SpaceX Makes Progress on Second Test of Starship
On Saturday morning, SpaceX conducted its second test launch of Starship, the super heavy–lift rocket that could one day carry astronauts to the moon and Mars. The vehicle lifted off without incident from SpaceX’s Starbase, on the southern tip of Texas, just after 7 a.m. local time. A new water-deluge system deflected the heat of the booster’s 33 Raptor engines, preventing the kind of launchpad damage that occurred during the first launch last April—that test ended in self-detonation four minutes into flight, when the ship and the booster failed to separate. For the second run, SpaceX converted the rocket to a “hot staging” system, with the ship’s six Raptor engines starting to fire, blasting the top of the booster, as the separation process began. This time, the uncoupling was successful. The booster broke apart shortly thereafter. The second stage carried on another five minutes, rising 90 miles skyward before exploding.
More than twice as powerful as the Apollo program’s Saturn V—and designed to be reusable to boot—Starship is already a marvel of human planning and perseverance. But many more launches must occur before it can carry humans into space. It will be a challenge to establish that Starship is reliable, that it can refuel in orbit (a key part of the plan), and that it can safely land on, and take off from, the moon.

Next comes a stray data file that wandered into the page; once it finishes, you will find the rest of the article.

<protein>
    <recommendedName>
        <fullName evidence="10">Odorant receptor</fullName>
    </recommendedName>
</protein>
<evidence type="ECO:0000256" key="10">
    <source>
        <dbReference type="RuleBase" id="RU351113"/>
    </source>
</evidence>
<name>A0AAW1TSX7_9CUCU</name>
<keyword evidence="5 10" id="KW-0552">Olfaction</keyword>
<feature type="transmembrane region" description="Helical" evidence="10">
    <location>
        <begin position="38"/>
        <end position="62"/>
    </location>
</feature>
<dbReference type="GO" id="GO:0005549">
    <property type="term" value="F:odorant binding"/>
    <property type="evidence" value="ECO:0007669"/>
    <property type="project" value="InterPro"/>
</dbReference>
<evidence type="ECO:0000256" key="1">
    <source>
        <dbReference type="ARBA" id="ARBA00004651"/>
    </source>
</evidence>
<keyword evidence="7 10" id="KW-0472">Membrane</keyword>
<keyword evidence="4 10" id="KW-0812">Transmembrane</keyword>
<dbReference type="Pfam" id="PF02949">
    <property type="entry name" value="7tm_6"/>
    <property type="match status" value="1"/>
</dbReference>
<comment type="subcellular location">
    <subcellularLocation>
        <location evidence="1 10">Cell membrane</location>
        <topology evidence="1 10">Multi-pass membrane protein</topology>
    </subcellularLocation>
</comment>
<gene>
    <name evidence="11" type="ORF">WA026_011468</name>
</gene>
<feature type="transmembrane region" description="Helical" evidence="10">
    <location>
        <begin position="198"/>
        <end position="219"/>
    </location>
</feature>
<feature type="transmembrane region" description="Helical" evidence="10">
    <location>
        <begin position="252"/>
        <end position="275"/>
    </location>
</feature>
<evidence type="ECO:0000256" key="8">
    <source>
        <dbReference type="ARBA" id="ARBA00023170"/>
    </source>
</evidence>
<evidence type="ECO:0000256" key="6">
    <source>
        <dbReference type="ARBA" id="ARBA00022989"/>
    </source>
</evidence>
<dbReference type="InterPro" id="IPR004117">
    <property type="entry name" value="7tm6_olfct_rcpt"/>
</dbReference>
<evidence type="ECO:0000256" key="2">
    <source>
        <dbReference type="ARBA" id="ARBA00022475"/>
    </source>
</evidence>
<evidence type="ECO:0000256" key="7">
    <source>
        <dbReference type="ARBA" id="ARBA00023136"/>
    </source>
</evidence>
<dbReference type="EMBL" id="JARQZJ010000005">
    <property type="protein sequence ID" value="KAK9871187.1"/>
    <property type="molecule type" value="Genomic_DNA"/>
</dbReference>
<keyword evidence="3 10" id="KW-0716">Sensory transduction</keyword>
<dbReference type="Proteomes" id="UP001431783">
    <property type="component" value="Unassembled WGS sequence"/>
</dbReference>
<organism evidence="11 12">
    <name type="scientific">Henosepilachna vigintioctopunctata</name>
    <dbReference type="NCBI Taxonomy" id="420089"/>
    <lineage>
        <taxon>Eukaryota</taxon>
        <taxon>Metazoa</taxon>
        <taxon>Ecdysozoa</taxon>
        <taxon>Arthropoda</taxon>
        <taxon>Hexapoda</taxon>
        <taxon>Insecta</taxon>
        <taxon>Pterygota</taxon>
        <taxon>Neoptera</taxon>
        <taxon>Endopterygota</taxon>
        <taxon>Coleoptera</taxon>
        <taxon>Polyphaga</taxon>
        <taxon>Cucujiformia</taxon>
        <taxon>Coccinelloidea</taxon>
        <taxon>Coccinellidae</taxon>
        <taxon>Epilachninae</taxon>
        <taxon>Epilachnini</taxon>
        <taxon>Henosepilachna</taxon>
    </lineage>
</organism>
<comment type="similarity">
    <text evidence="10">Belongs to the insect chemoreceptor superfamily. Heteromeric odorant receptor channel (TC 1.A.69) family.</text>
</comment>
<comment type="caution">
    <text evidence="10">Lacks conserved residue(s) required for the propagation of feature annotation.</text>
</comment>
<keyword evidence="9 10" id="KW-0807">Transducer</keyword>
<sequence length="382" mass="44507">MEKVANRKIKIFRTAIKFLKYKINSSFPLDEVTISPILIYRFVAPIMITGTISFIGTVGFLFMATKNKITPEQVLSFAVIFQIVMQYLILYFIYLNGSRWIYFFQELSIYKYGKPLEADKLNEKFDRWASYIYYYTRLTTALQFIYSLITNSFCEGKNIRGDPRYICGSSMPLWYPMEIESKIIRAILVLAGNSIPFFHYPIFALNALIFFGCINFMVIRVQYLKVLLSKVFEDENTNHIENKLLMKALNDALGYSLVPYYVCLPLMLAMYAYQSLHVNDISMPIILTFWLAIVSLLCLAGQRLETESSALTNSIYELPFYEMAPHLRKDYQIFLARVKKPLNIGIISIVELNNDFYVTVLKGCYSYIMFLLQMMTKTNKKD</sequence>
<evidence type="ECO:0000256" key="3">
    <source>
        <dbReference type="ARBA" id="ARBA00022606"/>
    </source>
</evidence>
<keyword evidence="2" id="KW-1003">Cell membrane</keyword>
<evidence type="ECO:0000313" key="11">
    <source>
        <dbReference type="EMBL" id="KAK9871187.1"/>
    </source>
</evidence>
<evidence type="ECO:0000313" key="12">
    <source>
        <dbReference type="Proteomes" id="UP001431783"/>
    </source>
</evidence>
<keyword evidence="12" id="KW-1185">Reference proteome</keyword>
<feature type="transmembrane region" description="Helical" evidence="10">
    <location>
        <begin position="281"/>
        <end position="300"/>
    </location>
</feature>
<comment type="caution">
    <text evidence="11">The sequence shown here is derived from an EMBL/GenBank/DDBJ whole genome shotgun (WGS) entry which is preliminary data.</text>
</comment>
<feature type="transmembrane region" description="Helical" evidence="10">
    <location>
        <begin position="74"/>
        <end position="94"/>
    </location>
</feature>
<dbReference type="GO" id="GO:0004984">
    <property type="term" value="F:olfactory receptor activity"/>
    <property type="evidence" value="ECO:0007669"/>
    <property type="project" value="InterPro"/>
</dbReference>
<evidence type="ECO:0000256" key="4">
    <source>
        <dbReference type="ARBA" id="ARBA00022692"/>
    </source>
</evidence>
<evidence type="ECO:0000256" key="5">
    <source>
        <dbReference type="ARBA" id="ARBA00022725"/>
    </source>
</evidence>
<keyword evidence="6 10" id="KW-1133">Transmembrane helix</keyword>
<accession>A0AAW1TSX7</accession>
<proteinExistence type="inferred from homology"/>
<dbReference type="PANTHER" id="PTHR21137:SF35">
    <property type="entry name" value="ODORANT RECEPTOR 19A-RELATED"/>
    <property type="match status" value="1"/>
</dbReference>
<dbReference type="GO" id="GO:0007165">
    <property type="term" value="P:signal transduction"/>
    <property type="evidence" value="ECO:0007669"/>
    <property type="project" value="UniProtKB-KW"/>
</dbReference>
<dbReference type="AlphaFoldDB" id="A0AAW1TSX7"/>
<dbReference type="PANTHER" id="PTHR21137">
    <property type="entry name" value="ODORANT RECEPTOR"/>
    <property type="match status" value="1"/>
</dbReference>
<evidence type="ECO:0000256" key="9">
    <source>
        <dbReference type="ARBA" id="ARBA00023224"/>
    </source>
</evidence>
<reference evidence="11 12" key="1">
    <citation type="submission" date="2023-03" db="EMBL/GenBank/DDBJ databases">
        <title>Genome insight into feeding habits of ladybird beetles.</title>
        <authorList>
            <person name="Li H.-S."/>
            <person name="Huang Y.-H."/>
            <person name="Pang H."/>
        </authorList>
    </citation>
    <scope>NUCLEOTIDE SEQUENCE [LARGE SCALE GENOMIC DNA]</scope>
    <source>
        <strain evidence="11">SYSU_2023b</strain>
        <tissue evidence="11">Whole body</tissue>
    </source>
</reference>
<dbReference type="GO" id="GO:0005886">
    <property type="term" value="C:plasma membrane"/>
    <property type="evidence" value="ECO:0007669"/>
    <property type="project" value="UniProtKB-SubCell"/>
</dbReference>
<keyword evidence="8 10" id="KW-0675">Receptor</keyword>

Yet all that might be the easy part. Everything depends on SpaceX’s ability to jump through regulatory hoops, and the federal bureaucracy’s ability to keep pace with a driven private company.
SpaceX was ready for the second test of Starship by early September. Two weeks later, the U.S. Fish and Wildlife Service acknowledged that it had yet to begin the environmental review needed for a launch license. “That is unacceptable,” Elon Musk fumed on X. “It is absurd that SpaceX can build a giant rocket faster than they can shuffle paperwork!” Absurd, yes—but hardly unexpected.
The agency moved swiftly—by the standards of the federal government—issuing its review eight weeks later. The main revelation, in line with prior such reviews, is that the Starship program has remarkably little impact on the environment. The new deluge system is of a piece. Most of the more than 300,000 gallons of water emitted during a launch is vaporized by the booster’s flame and floats harmlessly away. Most of the water that’s left is collected in containment vats. The small quantity of remaining runoff would probably be safe to drink.
Reading these reports, you learn not that SpaceX poses a risk to the environment, but that over-the-top environmental regulations pose a risk to SpaceX. A firm devoted to building rockets finds itself counting birds, combing the be
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